Brand Messaging for Real Human Connection: "The Harvey Hierarchy of Needs"

By Media Insights Archives
Cover image for  article: Brand Messaging for Real Human Connection: "The Harvey Hierarchy of Needs"

The quest for a better understanding of human emotions and behavioral triggers is a long and evolving one. Back in the 1940s, Abraham Maslow introduced his seminal Hierarchy of Needs, setting the stage for a deeper understanding of the relative importance of need states in human motivations. But in today's world of big data, the impact of social media and the overall evolving nature of societal mores, an update of Maslow's Hierarchy is sorely needed.

Enter Bill Harvey and his research company, Research Measurement Technologies (RMT), which analyzed data from trillions of browser visits to websites, provided by partner Semasio, and millions of tuning events on set-top boxes, courtesy of predecessor Next Century Media, to arrive at a 21st-century version of Maslow's hierarchy.

Motivator Methodology

Using a sample base of 276 million Americans, and with guidance by RMT, Semasio mapped each person's online content consumption tastes and captured keywords that were then appended to the content consumed by a specific browser. The result is an individual word cloud around each person that was then collected into 15 Motivational Type scores.

"Each unique individual has a personal motivational mix of the 15 types," Harvey explains, adding that a specific person may be most strongly motivated by altruism and the pursuit of self-knowledge, for example, while another may be most motivated by heroism and leadership, and a third may be most motivated by the good life and power.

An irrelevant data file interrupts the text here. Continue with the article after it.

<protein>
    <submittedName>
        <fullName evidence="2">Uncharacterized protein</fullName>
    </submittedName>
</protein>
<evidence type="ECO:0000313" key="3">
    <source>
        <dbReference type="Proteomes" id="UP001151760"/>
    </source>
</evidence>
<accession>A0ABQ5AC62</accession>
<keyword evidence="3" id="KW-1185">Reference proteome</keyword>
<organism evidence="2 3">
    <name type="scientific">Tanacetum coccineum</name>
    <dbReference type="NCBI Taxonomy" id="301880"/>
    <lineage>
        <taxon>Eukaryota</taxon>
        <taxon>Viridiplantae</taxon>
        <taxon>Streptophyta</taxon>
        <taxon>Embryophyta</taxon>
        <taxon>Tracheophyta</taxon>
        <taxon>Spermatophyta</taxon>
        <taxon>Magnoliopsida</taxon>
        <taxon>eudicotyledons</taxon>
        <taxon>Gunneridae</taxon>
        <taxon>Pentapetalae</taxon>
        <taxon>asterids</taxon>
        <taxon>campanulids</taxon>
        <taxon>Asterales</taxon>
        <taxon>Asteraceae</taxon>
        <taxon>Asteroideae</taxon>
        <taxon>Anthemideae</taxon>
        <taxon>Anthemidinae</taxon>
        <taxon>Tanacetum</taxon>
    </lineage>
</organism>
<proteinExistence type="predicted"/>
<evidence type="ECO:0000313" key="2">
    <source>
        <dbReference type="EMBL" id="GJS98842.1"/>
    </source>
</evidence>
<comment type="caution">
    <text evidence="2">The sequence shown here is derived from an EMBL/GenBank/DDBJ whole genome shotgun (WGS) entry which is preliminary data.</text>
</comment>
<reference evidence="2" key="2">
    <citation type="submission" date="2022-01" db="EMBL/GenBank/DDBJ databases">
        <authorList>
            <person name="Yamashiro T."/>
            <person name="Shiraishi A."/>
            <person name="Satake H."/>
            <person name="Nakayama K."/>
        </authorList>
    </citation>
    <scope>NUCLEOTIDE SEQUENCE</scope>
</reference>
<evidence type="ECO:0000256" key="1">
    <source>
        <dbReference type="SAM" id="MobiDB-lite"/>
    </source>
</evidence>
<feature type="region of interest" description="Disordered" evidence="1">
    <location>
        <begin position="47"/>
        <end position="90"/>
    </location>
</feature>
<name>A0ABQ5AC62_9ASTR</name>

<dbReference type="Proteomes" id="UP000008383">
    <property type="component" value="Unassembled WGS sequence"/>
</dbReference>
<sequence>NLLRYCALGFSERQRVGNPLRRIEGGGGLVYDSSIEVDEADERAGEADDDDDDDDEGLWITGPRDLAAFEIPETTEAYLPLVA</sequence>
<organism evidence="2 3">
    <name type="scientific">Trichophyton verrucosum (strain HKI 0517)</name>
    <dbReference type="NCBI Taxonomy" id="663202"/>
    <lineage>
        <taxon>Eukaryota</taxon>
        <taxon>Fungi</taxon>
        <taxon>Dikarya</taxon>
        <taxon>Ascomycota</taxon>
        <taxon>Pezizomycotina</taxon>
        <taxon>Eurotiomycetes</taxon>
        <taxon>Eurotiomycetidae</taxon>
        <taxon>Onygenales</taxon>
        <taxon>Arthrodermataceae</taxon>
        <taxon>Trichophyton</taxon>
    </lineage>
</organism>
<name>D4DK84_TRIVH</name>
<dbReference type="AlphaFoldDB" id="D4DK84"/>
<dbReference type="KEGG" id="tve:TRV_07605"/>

The 15 Motivational Types are:

1. Security – Feeling safe, rather than insecure; to no longer feel fear

2. Belonging – Being part of a group; know that one is not alone in the world; to have support

3. Achievement – A sense of accomplishment; to do something significant in one's life

4. Aspiration/Learning – Wanting to know more; to reach a higher level of understanding

5. Competency – Wanting to be really good at something

6. Fitness – Wanting to have a strong and attractive, healthy body

7. Status/Prestige – Recognition from others; consensus validation of one's own importance

8. Wealth/Success – Affluence; freedom to spend on whatever one wants; ignore others' criticism

9. Heroism/Leadership – Acting heroically anytime; to speak up and take responsibility for situations

10. Experience/Sex/Good Life/Hedonism/Epicureanism – Wanting interesting and fun experiences; to have a good time, enjoy the best of life, and see the world

11. Power – Being able to control other people and situations to one's liking

12. Love – Wanting to love someone and be loved by the same person

13. Creativity – Being creative in arts, business, crafts, nonprofits, sciences, technologies, or any field

14. Self-Knowledge – Knowing oneself — who you are deep inside; mastery of one's mind and emotions

15. Self-Transcendence/Service to Humanity/Enlightenment/Spiritual Awakening/Nobility – Making a positive difference in the world; to take care of other people

In addition to the 15 Motivational Types, RMT further parses the results down into 86 Need States, and then into 265 "DriverTags" — psychological attributes that include human values, character and personality traits, emotional and mood states, human situations, and content descriptors, Harvey notes. These behavioral clusters add further nuance to the motivational clusters. The Need States and then the Motivational Types were derived from the DriverTags, which were attained from set-top-box data, a census of psychological words, and machine learning.

Motivator Applications